This Week: Ancient water = ancient habitat?
In the News: Maggots, leeches, parasitic worms
Roads are the first insult to pristine natural areas — and a key to agricultural productivity in places where farming makes sense. Here’s a proposal to decide where roads make sense, and where they make mayhem.
How will rising temperatures affect endangered species? Are there ways to abate the consequences, and are they being tested? Can we even be certain that climate change is the cause of specific declines?
Synopsis: Native American agriculture was often a sophisticated response to a challenging environment. What were the secrets of permaculture, companion cropping and corn farming? Could these techniques contribute to modern farming? Find the article: Farming: Native American style Courtesy Eve Emshwiller, University of Wisconsin-Madison A woman in Peru’s highlands harvests oca, the white tubers in [...]
Life is biology is species: But how many species live on Earth? About six million arthropods (insects, spiders and crustaceans), says a new study.
After Sandy’s soaking: How dangerous are molds and bacteria that grow in a soggy house? What is the best way to salvage a water-damaged home? Do you need expert help?
A long debate about these giant ice streams has gyrated wildly. Now, satellite data show a moderate loss of mass for a recent six-year period. For inaccessible glaciers, satellites may be the best thing since the ice axe!
Researchers are finding more links to obesity, cancer, and sleep disturbances. Light blocks the release of melatonin, a hormone involved in the body clock. Wildlife scientists are finding effects on competition, predation and reproduction. Could light pollution from streets, cars and buildings drive animal evolution?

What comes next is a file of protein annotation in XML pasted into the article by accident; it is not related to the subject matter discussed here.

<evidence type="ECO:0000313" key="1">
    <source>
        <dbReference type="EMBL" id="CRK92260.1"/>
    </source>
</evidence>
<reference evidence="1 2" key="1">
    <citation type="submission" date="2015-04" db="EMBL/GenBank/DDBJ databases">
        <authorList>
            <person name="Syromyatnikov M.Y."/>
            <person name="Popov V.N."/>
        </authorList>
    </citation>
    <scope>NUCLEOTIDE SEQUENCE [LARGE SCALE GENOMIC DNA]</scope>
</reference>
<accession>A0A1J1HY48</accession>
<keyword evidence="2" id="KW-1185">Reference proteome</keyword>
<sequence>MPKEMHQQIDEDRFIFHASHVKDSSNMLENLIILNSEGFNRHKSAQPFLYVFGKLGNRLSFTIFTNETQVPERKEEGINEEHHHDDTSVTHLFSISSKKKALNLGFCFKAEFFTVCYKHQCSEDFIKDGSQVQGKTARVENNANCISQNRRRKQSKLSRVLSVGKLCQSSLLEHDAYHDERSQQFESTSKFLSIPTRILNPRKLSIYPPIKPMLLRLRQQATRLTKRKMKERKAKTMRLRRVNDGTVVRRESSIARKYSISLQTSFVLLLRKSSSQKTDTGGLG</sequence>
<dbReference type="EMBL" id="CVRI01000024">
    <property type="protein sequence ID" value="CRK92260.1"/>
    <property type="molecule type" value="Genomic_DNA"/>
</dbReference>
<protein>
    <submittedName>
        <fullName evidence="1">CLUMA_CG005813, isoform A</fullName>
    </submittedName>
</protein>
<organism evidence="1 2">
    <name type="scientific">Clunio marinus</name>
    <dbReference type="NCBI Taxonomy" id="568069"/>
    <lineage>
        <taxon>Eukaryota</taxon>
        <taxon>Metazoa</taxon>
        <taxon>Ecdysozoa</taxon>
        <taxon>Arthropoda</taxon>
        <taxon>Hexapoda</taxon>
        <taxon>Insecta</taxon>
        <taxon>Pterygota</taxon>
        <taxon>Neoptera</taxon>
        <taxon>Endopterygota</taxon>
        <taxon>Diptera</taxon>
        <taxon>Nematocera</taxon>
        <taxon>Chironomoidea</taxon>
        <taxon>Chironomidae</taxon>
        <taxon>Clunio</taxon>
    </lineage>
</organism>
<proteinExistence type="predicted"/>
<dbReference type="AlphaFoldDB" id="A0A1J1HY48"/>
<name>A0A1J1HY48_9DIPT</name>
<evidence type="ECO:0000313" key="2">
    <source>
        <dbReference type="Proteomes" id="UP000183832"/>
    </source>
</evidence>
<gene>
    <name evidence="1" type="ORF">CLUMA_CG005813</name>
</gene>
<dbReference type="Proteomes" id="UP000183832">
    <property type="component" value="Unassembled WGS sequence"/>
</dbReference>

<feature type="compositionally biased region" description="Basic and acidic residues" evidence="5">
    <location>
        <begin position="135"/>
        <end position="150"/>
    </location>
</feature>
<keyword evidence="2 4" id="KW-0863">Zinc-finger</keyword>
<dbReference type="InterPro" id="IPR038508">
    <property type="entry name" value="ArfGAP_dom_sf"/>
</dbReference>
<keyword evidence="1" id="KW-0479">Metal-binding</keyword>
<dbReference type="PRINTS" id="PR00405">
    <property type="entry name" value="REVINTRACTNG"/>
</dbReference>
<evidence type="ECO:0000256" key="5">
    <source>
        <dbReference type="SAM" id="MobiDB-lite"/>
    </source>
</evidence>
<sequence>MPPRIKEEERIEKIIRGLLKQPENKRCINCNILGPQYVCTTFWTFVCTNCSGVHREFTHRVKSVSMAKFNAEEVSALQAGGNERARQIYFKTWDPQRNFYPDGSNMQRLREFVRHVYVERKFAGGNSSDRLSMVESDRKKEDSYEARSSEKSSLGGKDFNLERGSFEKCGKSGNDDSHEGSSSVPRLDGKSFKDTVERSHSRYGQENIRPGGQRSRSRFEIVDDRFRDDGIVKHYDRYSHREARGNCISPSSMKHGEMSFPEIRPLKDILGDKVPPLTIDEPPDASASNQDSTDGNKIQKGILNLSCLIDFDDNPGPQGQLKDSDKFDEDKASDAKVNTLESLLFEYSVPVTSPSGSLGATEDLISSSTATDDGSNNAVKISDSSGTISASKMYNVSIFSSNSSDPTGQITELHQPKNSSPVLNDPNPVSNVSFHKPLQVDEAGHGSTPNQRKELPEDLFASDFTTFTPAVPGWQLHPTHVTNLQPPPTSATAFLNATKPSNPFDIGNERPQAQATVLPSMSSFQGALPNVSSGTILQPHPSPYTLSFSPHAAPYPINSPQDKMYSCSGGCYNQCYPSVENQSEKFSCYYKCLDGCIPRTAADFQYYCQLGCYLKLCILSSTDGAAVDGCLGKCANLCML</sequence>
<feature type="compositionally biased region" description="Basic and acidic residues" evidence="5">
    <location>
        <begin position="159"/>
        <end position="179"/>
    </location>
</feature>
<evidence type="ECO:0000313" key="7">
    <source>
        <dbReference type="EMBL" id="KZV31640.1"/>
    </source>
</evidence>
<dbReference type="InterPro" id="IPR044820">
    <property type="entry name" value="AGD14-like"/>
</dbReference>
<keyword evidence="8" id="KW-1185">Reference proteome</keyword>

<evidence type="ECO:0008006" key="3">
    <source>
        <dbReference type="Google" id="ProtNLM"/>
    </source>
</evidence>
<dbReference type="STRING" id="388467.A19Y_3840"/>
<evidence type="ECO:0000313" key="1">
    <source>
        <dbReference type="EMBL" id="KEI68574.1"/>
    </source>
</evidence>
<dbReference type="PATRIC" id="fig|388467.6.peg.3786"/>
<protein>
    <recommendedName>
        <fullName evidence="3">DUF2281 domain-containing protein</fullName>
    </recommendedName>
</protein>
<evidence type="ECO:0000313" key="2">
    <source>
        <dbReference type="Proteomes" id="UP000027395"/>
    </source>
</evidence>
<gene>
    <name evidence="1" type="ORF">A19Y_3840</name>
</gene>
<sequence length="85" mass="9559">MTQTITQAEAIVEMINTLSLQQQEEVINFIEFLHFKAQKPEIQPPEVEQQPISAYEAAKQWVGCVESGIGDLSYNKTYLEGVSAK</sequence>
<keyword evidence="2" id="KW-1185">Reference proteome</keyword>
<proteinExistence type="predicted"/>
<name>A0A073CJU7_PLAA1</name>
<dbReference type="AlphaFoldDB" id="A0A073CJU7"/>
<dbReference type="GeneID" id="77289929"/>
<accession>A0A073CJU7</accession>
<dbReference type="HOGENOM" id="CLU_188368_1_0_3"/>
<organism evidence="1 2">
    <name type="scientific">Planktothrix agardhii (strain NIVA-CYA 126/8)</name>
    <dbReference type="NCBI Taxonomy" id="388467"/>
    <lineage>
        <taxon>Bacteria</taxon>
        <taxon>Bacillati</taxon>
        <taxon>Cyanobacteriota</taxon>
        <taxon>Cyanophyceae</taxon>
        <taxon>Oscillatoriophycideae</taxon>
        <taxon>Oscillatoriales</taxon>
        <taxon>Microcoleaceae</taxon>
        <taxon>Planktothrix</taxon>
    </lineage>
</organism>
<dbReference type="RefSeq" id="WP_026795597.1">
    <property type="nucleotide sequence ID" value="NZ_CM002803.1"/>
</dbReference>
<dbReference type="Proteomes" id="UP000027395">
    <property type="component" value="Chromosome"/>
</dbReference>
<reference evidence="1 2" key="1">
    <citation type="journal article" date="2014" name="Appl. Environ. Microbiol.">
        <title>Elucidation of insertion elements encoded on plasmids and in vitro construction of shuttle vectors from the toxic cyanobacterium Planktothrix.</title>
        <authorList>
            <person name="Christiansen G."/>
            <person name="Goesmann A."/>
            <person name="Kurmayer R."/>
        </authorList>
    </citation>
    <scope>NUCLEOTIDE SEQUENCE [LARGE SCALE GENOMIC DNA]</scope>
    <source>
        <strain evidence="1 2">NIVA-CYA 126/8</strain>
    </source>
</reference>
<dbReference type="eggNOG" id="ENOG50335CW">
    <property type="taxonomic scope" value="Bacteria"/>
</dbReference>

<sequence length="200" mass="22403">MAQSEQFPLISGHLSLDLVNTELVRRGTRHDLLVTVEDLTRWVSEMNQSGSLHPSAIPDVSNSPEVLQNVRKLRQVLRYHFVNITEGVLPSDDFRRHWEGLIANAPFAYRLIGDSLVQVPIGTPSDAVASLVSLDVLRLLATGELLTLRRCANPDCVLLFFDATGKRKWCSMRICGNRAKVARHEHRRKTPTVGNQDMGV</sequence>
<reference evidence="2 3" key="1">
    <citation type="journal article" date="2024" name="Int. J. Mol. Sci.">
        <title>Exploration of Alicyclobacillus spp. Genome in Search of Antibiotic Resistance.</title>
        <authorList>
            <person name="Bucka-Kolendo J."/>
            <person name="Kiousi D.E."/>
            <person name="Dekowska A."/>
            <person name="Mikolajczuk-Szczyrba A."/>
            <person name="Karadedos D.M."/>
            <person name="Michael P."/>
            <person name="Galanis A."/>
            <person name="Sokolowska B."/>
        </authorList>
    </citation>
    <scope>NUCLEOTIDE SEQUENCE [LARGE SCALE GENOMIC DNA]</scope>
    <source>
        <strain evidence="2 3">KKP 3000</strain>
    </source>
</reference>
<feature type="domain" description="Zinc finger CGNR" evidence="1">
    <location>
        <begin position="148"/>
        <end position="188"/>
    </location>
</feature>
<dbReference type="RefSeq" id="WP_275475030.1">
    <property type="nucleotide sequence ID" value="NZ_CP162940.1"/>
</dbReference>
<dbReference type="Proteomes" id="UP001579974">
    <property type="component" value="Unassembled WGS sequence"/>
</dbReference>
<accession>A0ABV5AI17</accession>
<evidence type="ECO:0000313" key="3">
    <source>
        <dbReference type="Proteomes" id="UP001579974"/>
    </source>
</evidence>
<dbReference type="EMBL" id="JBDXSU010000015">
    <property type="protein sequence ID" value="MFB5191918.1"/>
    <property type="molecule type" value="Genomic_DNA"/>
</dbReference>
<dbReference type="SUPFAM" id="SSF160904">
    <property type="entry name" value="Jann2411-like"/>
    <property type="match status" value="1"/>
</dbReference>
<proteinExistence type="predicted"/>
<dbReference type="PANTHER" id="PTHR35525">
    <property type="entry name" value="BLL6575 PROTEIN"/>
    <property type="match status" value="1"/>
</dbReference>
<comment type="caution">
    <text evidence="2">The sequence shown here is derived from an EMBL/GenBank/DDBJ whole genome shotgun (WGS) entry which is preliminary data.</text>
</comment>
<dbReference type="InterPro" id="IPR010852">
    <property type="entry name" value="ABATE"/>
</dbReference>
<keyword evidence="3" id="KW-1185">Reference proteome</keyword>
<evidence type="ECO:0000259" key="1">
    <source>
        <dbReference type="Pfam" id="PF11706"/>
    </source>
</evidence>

Deforestation, fires, mining and agriculture outside a nature reserve can have as much impact as the same activities inside the reserve, says a new study. If a line on a map cannot protect nature, what can?
Most water pollution originates in polluted runoff. After a near-record number of beach closures, could green infrastructure convert stormwater from liability to asset? Rain gardens, rain barrels, infiltration ponds, green roofs, buffer strips all trap sediments and nutrients while reducing the load on sewer systems. Is green infrastructure oversold?
A chemical from plastics “looks” like estrogen to the body. If it makes female fish more likely to flirt with males of a different species, could endocrine disruptors cause cross-breeding, and a decline in native fish after invaders enter their rivers?
As colony collapse disorder continues to attack honeybee hives, a new study shows that a common insecticide interferes with their return flights. Although the disorder probably has many causes, agricultural chemicals have long been key suspects, and this study adds to the suspicion!
Sometimes, scientists feel the need to leave the lab and warn the public about onrushing hazards. Rowland warned about ozone, but others are warning about warming. Does scientific culture encourage or hinder going public? Does the helpful response to ozone depletion suggest we’ll succeed in confronting global warming?
Ecologists are desperate to forestall a devastating invasion of the Lakes. Can electric fences block carp from Lake Michigan, or should canal be closed?
Population growth, climate change and development are all focusing attention on water shortages. Theoretically, water can be recycled forever, but can we possibly clean sewage to make it drinkable? Yes, and a number of projects around the country are doing exactly that. Bottoms up!
Compared to regular airplanes, radio-controlled craft are safer, cheaper, and easier to use for observing wildlife and environmental conditions. Where are these robots being used? What are they finding? And as prices continue to fall, what stands in the way of much broader use?